abuse, anxiety, domestic abuse, healing after narcissistic abuse, healing from domestic abuse, healing from narcissistic abuse, mental abuse, mental health, mental illness, overcoming narcissistic abuse, Uncategorized

PTSD from Narcissistic Abuse – Technique for Calming

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anxiety, domestic abuse, life, mental abuse, mental health, mental illness, narcissist, narcissistic abuse

Trouble Sleeping After Domestic Abuse – Abuse Induced Insomnia

People that are in an abusive domestic household are very likely to develop insomnia.

Need to Feel Safe in Order to Sleep

There is a tremendous lack of feeling safe. In order to sleep, we have to feel comfortable and safe. From living in a long term situation of anxiety and fear, our brains are conditioned to stay on “alert mode” 24 hours a day. Once we get our of our abusive household, we still do not feel safe to sleep.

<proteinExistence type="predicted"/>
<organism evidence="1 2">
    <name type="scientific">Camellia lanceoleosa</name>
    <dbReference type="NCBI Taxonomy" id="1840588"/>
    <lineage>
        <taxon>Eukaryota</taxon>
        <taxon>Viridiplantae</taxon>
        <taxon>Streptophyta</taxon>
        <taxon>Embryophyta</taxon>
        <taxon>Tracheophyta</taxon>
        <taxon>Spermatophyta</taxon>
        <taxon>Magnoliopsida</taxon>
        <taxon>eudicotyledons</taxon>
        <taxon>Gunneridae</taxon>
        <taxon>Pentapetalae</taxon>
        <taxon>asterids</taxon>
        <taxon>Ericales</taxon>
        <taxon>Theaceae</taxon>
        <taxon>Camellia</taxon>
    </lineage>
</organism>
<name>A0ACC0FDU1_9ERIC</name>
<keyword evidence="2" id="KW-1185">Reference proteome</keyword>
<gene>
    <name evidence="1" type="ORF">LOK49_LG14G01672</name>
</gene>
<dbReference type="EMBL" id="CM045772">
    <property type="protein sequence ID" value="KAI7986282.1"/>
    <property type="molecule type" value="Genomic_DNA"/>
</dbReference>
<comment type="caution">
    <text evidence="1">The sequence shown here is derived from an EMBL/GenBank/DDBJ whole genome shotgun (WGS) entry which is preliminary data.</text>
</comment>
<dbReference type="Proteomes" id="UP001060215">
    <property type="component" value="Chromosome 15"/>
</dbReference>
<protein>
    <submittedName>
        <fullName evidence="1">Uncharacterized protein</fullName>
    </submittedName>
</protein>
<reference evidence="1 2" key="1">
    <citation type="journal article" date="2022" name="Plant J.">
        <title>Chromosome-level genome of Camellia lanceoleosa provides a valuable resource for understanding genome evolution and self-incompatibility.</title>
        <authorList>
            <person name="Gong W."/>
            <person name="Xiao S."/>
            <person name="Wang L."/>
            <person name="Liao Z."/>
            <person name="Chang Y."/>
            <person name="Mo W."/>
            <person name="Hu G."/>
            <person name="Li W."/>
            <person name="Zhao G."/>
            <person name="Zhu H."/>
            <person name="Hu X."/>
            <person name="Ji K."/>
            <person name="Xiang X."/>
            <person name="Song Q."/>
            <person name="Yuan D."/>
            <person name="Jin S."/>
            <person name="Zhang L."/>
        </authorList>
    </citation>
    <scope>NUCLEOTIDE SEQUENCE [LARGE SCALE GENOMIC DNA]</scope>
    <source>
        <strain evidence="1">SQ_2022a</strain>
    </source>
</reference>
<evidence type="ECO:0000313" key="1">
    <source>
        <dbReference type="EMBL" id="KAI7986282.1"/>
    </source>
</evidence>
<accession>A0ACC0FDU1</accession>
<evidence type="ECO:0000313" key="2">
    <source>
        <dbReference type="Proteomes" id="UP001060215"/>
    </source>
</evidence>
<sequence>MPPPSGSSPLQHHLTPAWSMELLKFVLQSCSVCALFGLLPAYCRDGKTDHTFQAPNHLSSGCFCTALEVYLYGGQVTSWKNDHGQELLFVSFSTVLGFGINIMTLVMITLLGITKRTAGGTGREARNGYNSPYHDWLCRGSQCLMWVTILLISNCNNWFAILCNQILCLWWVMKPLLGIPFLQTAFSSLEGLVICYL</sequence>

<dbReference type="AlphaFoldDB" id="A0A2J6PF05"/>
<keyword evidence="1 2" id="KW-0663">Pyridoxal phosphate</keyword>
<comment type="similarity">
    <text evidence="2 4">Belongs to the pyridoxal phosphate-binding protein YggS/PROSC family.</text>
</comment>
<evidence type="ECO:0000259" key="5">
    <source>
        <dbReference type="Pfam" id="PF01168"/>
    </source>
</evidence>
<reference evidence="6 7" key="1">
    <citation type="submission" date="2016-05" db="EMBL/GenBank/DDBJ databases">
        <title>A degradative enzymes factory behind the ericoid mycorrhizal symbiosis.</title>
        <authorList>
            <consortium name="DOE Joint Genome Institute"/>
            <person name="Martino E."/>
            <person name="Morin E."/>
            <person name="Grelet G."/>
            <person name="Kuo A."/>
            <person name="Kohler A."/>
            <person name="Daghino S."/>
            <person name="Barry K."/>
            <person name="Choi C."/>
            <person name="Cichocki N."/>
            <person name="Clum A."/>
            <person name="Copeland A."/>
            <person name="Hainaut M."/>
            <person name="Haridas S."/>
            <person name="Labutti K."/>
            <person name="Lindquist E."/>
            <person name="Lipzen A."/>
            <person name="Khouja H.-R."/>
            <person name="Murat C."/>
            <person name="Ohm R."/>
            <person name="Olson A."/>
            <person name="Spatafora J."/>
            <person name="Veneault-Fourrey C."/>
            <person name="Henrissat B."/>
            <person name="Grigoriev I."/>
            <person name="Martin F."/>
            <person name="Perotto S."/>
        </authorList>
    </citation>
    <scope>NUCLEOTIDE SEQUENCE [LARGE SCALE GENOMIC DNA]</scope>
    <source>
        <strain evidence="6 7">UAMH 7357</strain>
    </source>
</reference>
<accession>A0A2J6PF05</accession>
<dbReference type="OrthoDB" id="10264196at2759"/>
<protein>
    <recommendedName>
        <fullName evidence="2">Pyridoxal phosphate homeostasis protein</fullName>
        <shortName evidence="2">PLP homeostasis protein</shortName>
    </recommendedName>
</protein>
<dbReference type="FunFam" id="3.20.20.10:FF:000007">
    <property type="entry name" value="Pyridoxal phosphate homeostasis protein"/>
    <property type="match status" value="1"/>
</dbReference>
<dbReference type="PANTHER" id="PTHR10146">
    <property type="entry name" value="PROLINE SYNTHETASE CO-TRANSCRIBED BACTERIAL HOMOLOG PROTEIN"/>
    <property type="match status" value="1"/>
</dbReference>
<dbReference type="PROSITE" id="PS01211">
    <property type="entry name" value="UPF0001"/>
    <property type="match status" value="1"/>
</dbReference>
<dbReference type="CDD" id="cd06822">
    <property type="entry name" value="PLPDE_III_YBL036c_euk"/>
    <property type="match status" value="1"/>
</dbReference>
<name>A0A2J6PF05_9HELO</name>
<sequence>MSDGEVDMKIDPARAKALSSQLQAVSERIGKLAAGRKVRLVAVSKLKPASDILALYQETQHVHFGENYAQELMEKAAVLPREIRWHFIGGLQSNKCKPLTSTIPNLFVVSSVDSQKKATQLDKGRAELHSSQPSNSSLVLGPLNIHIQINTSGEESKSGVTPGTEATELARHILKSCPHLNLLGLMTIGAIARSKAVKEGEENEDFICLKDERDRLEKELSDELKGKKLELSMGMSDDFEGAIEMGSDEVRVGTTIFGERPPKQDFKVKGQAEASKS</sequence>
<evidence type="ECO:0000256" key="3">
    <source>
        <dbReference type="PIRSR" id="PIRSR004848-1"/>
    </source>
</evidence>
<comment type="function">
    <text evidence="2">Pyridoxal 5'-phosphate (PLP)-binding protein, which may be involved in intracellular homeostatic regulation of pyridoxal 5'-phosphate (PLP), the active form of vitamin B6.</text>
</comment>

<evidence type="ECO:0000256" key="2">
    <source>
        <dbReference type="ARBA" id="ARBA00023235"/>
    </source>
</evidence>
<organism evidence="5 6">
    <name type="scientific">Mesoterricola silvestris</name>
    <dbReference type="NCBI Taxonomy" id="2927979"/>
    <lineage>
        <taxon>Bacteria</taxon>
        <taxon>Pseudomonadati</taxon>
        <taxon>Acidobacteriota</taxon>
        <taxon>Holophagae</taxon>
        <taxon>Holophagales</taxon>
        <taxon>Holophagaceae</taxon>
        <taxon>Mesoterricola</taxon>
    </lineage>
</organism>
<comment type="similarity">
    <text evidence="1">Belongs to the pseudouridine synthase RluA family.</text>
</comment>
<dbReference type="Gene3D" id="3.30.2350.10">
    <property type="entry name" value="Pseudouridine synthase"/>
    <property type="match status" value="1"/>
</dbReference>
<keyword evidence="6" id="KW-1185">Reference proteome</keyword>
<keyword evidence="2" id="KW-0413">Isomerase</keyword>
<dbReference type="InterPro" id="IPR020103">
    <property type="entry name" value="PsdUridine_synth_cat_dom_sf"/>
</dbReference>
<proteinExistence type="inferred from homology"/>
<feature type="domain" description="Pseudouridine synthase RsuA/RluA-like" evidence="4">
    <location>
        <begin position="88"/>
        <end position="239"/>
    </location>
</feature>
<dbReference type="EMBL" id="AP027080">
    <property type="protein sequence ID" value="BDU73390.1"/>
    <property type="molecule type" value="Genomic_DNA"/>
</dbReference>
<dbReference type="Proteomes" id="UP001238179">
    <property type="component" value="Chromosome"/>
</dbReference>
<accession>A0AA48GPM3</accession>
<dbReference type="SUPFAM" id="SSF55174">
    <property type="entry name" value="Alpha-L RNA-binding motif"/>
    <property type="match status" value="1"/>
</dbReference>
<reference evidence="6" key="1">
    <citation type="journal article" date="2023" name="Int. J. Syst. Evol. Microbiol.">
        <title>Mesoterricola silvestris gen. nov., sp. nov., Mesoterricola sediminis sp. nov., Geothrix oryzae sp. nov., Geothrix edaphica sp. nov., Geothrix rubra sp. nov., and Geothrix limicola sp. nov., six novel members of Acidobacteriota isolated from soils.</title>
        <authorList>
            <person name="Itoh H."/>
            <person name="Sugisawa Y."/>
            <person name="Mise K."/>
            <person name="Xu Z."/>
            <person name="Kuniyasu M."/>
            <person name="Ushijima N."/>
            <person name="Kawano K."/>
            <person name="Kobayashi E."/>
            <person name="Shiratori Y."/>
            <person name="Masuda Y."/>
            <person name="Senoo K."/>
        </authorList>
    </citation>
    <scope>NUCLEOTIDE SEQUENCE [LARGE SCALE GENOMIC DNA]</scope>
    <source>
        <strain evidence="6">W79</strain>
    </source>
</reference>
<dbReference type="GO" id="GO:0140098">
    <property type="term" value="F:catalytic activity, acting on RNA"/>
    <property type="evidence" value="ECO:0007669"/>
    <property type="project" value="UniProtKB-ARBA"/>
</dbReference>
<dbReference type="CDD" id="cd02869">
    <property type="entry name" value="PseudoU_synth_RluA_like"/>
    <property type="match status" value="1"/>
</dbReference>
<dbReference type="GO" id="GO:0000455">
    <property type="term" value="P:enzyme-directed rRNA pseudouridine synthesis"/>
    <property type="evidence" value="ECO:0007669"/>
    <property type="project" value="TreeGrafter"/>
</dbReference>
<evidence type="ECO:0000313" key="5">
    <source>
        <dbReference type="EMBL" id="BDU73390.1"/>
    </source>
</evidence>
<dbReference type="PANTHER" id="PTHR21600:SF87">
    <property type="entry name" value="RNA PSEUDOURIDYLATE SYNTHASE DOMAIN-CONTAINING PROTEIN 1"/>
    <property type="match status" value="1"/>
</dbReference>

Vulnerability

We are aware that we are vulnerable when we are asleep. We are vulnerable to physical attack. We cannot see someone coming towards us. We also cannot protect our home, our possessions, our cash and credit cards, etc while we are sleeping.

Need to Protect Others

For those people with children in the house, there was also a fear of any harm coming to the children, when we might not be looking, When we lived in the abusive household,  we were afraid to not be vigilant  and always had to be watching to protect the children or others in the household.

Now we are in a safe house, but the feeling that the children are not safe still carries with us. We still have trouble sleeping in a deep sleep, because we feel that we have to be the look-out person.

How You Had to Adjust Your Sleep When You Were Living in Abuse